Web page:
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In re Fyre Festival Litig.

Jul 10, 2019
399 F. Supp. 3d 203 (S.D.N.Y. 2019)


finding that such a failure does not meet even the general pleading requirements of Rule 8

Summary of this case from Olson v. Baseball


17-cv-3296 (PKC)





The Fyre Festival was promoted as a luxury music event to take place in the Bahamas on two consecutive weekends in April 2017. The event was cancelled on the morning of the first day, leaving some guests stranded without transportation or suitable accommodations. This Opinion and Order does not address whether Fyre Media, Inc. ("Fyre Media") breached its contractual commitments to guests or whether it perpetrated a fraud on anyone. The issue on the pending motions is whether plaintiffs have stated claims for relief against two individuals affiliated with Fyre Media and the Fyre Festival, defendants Jeffrey Atkins, known as Ja-Rule, and Grant Margolin.

Plaintiffs Daniel Jung, Lauren Mainero, Matthew Herlihy, Anthony Lauriello, Ritu Jutla, Hallie Wilson, and Zenovia Pittas bring this diversity action alleging theories of fraud, negligent misrepresentation, negligence, breach of contract, unjust enrichment, and related claims, as well as state statutory claims under the laws of New York, N.Y. Gen. Bus. Law § 349, California, Cal. Bus. & Prof. Code §§ 17200 et seq., 17500 et seq., Cal. Civil Code § 1750 et seq., Colorado, Col. Rev. Stat. § 6-1-102(6) et seq., and Illinois, Ill. Comp. Stat. §§ 505 et seq., 510/2 et seq. They seek to pursue their claims on behalf of a class of similarly situated persons.

Defendants Margolin and Atkins now separately move to dismiss all claims asserted against them in the Second Consolidated Amended Complaint ("SCAC") pursuant to Rule 12(b)(6), Fed. R. Civ. P. For reasons to be explained, the motions will be granted.


The following facts are taken from the plaintiffs' SCAC and exhibits attached to the SCAC and are construed in the light most favorable to the plaintiffs. Sung Cho v. City of New York, 910 F.3d 639, 642 n.1 (2d Cir. 2018).

A. The Parties

Plaintiffs are ticket buyers or attendees of the Fyre Festival who are domiciled in California, Colorado, New York, Illinois, and the United Kingdom. (SCAC ¶¶21–28.) They seek to represent a world-wide class of ticketholders and attendees. (Id. ¶116.)

Plaintiffs originally filed separate complaints in this district and others. (See Doc 21 at 2 (listing related class actions).) Two plaintiffs filed a motion before the Judicial Panel on Multidistrict Litigation to have all actions consolidated and transferred to this district, which was denied. (Id.) Some of the actions were voluntarily transferred to this district (See Docket Sheets 18 cv 449, 18 cv 146, 17 cv 3461, 17 cv 3541 (S.D.N.Y.)) and were consolidated under a single docket number on March 13, 2018. (Doc 35.) Lead counsel filed amended complaints substituting certain new plaintiffs for some plaintiffs from the originally consolidated cases and represented that the original plaintiffs not included in the amended complaints had filed or would soon file voluntary stipulations of dismissal of their claims (Doc 38.)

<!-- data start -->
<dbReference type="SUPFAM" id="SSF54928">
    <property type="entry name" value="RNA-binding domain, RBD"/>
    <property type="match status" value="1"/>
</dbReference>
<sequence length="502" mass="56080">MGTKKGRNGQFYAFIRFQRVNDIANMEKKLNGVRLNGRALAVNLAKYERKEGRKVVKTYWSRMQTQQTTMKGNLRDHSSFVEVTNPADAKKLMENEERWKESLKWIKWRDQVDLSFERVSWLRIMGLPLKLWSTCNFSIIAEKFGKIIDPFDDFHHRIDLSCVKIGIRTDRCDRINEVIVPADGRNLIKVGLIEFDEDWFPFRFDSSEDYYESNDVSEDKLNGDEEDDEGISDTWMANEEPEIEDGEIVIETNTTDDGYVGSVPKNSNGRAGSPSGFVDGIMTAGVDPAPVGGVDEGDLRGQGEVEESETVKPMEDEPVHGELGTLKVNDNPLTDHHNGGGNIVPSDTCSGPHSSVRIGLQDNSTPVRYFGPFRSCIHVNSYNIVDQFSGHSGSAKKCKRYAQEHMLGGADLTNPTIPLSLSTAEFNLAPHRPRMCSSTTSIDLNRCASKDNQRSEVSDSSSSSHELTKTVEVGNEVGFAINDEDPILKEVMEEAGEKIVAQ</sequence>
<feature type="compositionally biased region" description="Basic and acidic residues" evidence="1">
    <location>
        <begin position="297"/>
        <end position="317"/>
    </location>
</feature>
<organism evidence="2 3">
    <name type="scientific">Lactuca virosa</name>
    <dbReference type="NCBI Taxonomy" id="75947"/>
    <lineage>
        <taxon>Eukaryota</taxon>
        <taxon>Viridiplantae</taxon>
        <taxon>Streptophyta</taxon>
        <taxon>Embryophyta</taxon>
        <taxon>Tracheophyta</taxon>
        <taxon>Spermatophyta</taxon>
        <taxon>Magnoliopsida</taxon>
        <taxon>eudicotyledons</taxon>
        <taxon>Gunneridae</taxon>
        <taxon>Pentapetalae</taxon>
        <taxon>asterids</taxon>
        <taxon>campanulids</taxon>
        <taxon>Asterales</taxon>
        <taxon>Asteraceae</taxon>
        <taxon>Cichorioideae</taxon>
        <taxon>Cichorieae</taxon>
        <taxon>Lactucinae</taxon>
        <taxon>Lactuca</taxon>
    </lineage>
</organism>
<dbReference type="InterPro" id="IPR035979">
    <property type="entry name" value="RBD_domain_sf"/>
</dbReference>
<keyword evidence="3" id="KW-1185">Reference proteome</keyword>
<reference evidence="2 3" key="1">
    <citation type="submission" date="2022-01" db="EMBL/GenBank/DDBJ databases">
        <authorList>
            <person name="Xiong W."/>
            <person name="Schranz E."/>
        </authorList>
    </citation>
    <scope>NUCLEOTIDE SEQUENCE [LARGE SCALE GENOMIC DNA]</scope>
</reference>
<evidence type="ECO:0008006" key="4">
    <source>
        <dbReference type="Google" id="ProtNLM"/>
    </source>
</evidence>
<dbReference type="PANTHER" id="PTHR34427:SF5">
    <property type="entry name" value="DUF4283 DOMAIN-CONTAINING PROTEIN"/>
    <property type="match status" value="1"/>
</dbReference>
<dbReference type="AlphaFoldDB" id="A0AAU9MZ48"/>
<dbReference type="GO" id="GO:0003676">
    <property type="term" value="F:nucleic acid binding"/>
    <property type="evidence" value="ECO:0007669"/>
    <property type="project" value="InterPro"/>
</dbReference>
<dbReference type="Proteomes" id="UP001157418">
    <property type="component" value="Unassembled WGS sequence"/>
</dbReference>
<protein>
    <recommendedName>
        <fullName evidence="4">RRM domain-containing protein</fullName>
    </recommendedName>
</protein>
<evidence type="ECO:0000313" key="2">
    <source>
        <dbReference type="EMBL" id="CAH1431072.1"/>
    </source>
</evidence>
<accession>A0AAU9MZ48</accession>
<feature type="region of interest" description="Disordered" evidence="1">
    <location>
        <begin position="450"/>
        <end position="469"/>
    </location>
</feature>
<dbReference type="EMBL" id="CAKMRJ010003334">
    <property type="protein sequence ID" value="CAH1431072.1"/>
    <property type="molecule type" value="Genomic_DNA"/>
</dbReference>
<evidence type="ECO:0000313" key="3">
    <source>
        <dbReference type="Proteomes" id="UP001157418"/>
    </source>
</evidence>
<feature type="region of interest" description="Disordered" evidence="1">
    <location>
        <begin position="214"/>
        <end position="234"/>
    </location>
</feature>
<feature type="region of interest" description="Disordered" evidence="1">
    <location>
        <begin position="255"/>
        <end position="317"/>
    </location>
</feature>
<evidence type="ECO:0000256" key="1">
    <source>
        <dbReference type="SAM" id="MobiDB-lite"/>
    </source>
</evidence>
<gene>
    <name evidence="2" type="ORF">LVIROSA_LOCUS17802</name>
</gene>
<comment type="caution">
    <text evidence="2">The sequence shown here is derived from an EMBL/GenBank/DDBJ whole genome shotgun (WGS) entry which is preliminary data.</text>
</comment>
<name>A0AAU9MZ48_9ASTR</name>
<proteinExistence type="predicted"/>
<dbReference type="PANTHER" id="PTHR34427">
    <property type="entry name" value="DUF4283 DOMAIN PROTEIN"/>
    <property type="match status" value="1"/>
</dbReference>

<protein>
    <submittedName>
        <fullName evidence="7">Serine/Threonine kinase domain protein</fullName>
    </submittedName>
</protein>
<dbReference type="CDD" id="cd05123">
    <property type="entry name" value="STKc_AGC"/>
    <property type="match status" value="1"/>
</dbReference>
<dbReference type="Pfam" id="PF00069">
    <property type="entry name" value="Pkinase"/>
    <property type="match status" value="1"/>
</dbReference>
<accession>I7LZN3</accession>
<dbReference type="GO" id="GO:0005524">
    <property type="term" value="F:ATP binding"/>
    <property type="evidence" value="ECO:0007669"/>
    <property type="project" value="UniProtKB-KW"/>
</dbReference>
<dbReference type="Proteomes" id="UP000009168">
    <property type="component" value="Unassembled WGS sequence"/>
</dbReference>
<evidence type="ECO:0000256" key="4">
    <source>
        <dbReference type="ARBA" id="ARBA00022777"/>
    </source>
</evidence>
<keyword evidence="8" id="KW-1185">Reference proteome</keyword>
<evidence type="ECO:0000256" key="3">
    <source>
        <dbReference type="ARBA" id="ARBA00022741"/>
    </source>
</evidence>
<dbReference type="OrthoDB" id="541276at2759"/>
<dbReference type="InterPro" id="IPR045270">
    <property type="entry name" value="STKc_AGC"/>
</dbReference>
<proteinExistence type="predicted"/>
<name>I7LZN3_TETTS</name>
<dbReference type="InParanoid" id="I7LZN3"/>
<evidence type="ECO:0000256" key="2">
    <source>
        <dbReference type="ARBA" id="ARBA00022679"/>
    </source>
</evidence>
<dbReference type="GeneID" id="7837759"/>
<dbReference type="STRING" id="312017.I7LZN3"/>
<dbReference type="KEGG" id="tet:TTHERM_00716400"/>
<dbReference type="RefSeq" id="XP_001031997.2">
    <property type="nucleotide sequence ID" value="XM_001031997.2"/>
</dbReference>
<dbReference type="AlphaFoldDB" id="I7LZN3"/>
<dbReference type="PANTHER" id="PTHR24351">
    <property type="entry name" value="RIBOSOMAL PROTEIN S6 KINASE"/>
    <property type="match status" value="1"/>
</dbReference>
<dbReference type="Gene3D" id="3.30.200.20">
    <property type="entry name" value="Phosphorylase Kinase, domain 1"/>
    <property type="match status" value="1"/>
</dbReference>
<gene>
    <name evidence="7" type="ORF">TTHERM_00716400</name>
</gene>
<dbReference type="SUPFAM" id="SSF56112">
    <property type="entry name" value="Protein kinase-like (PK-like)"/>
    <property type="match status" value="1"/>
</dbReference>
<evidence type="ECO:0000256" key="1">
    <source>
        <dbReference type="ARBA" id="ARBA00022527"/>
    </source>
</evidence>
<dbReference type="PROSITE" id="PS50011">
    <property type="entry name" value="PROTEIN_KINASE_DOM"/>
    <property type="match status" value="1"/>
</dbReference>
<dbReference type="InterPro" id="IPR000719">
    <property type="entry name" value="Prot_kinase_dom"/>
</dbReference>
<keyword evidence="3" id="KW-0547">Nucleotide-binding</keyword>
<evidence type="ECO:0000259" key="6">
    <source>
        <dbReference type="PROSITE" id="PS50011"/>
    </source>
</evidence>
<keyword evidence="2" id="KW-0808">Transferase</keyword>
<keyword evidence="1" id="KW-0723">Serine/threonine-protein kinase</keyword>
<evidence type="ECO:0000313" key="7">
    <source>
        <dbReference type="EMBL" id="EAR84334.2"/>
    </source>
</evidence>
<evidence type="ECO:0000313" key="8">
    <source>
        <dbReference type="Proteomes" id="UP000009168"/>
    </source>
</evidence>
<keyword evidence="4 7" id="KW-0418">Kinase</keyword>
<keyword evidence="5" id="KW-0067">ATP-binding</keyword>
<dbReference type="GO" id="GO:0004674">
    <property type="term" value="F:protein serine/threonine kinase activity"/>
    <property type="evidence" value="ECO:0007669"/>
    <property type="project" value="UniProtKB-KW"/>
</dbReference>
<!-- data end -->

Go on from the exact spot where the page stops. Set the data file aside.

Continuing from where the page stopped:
Plaintiffs allege that Atkins was founder, owner, director and a corporate officer of Fyre Media, directed the policies of Fyre Media, and was responsible for overall business strategy. (Id. ¶¶33, 35, 58.) Because of his status as a social media influencer with hundreds of thousands of followers, they allege that the public viewed representations about the Fyre Festival as representations coming directly from Atkins. (Id. ¶¶59, 61.)

They allege that Margolin was chief marketing officer for the Fyre Festival and an employee and officer of Fyre Media who organized, marketed, promoted and advertised the festival. (Id. ¶34.) William McFarland, a non-moving defendant, was founder, owner, director, and CEO of Fyre Media, the other non-moving defendant. (Id. ¶30.)

B. Defendants Advertise the Fyre Festival

Defendants began promoting the Fyre Festival in December 2016 as a luxury musical festival to take place on a private island in the Bahamas and feature "top notch" food, lodging, and entertainment. (Id. ¶¶1, 46–47.) Defendants touted the event as featuring, among other things, musical performances by well-known bands, boating, jet-skiing, morning yoga, guided meditation, massages, "sound healing," "chill-out sessions," a Bahamanian parade, a pig roast, "[f]amous models on yachts," a stopover on a private island "to meet [ ] pet sharks," "incredible beaches," private sandbars, and scuba diving. (Id. ¶¶51, 67.) Defendants gained social media attention for the event by having influential personalities post an orange tile to their social media accounts to announce the Fyre Festival. (Id. ¶¶49–50.) They partnered with Kendall Jenner, an online influencer, to promote the Festival. (Id. ¶¶48, 52.) Her social media post announcing the event featured models walking along a white sand beach. (Id. ¶52.) Defendants further promoted the event with photographs of models and information describing luxury amenities in the FAQ portion of the Festival's website and in promotional videos on YouTube. (Id. ¶¶55–57.)

Atkins promoted the event on his Instagram account. He posted a photograph of women in bikinis with the caption "Fyre Festival looks set to be the biggest FOMO-inducing event of 2017" and a line below that read: "The Debrief: Think Coachella x1000 and You're Still Not Even Close." (Id. ¶62.) On or about April 10, 2017, Atkins personally guaranteed a three-million-dollar loan for funding of the Festival from EHL Funding LLC. (Id. ¶92.) Thereafter, he encouraged consumers to load more money on cashless wristbands and "more vigorously" marketed the event. (Id. ¶93.) On the eve of the Festival, he posted on his Twitter account "The stage is set!!! In less than 24 hours, the first annual Fyre Festival begins. #festivallife." (Id. ¶64.)